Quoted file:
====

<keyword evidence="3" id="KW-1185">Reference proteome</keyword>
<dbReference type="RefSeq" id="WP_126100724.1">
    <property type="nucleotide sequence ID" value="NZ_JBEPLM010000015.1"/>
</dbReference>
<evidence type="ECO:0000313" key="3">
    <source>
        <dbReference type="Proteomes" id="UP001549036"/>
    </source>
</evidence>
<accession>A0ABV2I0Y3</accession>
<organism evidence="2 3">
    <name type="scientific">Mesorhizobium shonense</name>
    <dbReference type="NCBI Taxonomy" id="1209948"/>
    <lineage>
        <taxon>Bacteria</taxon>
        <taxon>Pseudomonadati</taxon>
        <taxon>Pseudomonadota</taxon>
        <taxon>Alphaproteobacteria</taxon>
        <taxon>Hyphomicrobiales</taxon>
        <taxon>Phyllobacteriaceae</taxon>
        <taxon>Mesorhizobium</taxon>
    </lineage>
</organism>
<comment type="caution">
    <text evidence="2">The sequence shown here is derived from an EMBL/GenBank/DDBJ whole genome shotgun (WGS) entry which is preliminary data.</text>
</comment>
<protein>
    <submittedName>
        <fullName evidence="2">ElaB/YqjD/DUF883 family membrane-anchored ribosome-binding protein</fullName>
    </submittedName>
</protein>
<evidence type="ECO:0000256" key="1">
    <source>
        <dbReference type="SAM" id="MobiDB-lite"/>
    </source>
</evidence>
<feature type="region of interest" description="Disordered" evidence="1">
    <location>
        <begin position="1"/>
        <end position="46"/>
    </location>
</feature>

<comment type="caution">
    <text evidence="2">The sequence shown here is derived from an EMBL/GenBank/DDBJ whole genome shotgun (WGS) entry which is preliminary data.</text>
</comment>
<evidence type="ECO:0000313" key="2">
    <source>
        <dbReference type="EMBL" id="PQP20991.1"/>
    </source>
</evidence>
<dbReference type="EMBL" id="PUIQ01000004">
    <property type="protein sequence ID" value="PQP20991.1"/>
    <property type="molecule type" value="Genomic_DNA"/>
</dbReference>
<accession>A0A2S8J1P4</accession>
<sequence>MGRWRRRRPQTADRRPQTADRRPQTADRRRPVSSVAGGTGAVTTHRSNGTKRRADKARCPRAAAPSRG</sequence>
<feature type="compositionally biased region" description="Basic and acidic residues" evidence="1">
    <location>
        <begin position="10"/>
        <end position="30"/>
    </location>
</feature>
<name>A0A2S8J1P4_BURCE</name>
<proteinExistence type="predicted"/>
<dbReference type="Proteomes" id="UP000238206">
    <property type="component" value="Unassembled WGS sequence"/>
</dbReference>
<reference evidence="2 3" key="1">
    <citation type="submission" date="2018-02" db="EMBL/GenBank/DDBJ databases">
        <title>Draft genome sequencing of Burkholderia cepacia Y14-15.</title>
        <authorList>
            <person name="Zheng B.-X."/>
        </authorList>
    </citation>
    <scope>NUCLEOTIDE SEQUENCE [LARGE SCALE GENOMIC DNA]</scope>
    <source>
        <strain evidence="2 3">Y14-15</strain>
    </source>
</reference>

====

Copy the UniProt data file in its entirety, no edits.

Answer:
<keyword evidence="3" id="KW-1185">Reference proteome</keyword>
<dbReference type="RefSeq" id="WP_126100724.1">
    <property type="nucleotide sequence ID" value="NZ_JBEPLM010000015.1"/>
</dbReference>
<evidence type="ECO:0000313" key="3">
    <source>
        <dbReference type="Proteomes" id="UP001549036"/>
    </source>
</evidence>
<accession>A0ABV2I0Y3</accession>
<organism evidence="2 3">
    <name type="scientific">Mesorhizobium shonense</name>
    <dbReference type="NCBI Taxonomy" id="1209948"/>
    <lineage>
        <taxon>Bacteria</taxon>
        <taxon>Pseudomonadati</taxon>
        <taxon>Pseudomonadota</taxon>
        <taxon>Alphaproteobacteria</taxon>
        <taxon>Hyphomicrobiales</taxon>
        <taxon>Phyllobacteriaceae</taxon>
        <taxon>Mesorhizobium</taxon>
    </lineage>
</organism>
<comment type="caution">
    <text evidence="2">The sequence shown here is derived from an EMBL/GenBank/DDBJ whole genome shotgun (WGS) entry which is preliminary data.</text>
</comment>
<protein>
    <submittedName>
        <fullName evidence="2">ElaB/YqjD/DUF883 family membrane-anchored ribosome-binding protein</fullName>
    </submittedName>
</protein>
<evidence type="ECO:0000256" key="1">
    <source>
        <dbReference type="SAM" id="MobiDB-lite"/>
    </source>
</evidence>
<feature type="region of interest" description="Disordered" evidence="1">
    <location>
        <begin position="1"/>
        <end position="46"/>
    </location>
</feature>

<comment type="caution">
    <text evidence="2">The sequence shown here is derived from an EMBL/GenBank/DDBJ whole genome shotgun (WGS) entry which is preliminary data.</text>
</comment>
<evidence type="ECO:0000313" key="2">
    <source>
        <dbReference type="EMBL" id="PQP20991.1"/>
    </source>
</evidence>
<dbReference type="EMBL" id="PUIQ01000004">
    <property type="protein sequence ID" value="PQP20991.1"/>
    <property type="molecule type" value="Genomic_DNA"/>
</dbReference>
<accession>A0A2S8J1P4</accession>
<sequence>MGRWRRRRPQTADRRPQTADRRPQTADRRRPVSSVAGGTGAVTTHRSNGTKRRADKARCPRAAAPSRG</sequence>
<feature type="compositionally biased region" description="Basic and acidic residues" evidence="1">
    <location>
        <begin position="10"/>
        <end position="30"/>
    </location>
</feature>
<name>A0A2S8J1P4_BURCE</name>
<proteinExistence type="predicted"/>
<dbReference type="Proteomes" id="UP000238206">
    <property type="component" value="Unassembled WGS sequence"/>
</dbReference>
<reference evidence="2 3" key="1">
    <citation type="submission" date="2018-02" db="EMBL/GenBank/DDBJ databases">
        <title>Draft genome sequencing of Burkholderia cepacia Y14-15.</title>
        <authorList>
            <person name="Zheng B.-X."/>
        </authorList>
    </citation>
    <scope>NUCLEOTIDE SEQUENCE [LARGE SCALE GENOMIC DNA]</scope>
    <source>
        <strain evidence="2 3">Y14-15</strain>
    </source>
</reference>